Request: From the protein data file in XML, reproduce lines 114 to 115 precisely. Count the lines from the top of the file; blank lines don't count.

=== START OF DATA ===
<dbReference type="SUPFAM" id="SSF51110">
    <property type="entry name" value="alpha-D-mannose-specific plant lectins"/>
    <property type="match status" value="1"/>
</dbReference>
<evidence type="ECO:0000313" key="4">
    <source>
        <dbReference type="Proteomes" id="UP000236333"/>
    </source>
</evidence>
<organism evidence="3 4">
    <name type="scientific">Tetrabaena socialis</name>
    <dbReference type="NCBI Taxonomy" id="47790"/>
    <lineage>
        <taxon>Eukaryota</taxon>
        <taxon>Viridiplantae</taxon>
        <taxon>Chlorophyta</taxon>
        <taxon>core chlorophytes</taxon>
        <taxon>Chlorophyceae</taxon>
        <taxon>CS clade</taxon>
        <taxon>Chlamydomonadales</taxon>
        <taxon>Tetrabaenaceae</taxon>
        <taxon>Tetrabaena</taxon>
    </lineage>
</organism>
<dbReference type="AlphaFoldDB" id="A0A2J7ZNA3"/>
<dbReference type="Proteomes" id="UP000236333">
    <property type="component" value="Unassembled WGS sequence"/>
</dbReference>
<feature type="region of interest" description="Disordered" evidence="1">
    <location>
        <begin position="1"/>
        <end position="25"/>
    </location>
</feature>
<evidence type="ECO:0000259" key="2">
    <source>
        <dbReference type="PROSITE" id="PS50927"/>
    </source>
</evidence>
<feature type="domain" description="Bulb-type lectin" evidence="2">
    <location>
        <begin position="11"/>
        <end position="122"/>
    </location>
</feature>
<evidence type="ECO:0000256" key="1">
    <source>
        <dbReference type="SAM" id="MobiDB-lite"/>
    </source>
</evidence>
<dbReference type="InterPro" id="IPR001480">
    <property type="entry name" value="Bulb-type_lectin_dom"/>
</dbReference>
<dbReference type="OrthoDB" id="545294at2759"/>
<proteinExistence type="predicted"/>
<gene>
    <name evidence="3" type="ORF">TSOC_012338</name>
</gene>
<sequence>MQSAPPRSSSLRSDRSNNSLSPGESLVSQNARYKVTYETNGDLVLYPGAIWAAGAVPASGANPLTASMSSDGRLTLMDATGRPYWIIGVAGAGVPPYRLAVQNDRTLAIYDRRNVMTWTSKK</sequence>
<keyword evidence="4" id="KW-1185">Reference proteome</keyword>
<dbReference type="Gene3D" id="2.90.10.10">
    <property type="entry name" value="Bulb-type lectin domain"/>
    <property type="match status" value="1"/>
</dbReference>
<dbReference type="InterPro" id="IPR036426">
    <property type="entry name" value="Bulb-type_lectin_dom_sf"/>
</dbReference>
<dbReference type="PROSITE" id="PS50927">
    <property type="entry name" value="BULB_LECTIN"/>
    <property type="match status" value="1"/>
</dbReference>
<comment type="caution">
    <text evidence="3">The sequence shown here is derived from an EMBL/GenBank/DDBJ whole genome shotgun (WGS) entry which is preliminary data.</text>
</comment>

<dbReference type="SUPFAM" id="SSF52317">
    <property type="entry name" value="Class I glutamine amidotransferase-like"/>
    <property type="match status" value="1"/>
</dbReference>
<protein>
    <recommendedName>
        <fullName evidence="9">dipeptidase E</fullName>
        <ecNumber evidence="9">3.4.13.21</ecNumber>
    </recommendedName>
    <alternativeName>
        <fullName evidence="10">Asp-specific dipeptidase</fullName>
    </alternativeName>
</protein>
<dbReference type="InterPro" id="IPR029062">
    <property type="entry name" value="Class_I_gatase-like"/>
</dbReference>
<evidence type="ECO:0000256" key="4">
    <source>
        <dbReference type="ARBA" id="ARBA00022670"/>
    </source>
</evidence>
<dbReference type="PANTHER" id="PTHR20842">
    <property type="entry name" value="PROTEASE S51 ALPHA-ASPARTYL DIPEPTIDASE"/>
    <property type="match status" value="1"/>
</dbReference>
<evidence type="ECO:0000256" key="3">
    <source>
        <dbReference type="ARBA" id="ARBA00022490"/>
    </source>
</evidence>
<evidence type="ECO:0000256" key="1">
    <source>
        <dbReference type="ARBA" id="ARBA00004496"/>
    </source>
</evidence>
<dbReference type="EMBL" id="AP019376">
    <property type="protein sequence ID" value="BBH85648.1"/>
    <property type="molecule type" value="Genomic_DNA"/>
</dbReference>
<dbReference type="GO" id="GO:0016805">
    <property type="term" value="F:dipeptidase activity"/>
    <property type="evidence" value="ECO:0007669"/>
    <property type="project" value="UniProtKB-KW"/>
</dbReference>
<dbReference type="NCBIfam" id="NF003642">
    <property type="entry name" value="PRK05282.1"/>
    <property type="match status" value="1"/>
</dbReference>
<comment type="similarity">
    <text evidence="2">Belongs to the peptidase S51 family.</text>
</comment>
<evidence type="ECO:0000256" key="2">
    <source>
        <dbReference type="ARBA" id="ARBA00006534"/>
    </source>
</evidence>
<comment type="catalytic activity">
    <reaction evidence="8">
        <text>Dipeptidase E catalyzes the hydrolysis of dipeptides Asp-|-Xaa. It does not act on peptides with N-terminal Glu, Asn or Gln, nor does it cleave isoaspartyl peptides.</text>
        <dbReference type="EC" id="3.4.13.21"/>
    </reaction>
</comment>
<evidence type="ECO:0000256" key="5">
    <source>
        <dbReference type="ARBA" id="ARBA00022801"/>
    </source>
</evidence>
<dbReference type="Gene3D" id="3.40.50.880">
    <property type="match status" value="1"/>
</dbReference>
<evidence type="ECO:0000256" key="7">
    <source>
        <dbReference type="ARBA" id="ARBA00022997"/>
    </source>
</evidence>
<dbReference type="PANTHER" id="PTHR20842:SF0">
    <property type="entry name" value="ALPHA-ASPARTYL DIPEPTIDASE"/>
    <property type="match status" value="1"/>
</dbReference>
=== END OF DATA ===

<dbReference type="GO" id="GO:0016805">
    <property type="term" value="F:dipeptidase activity"/>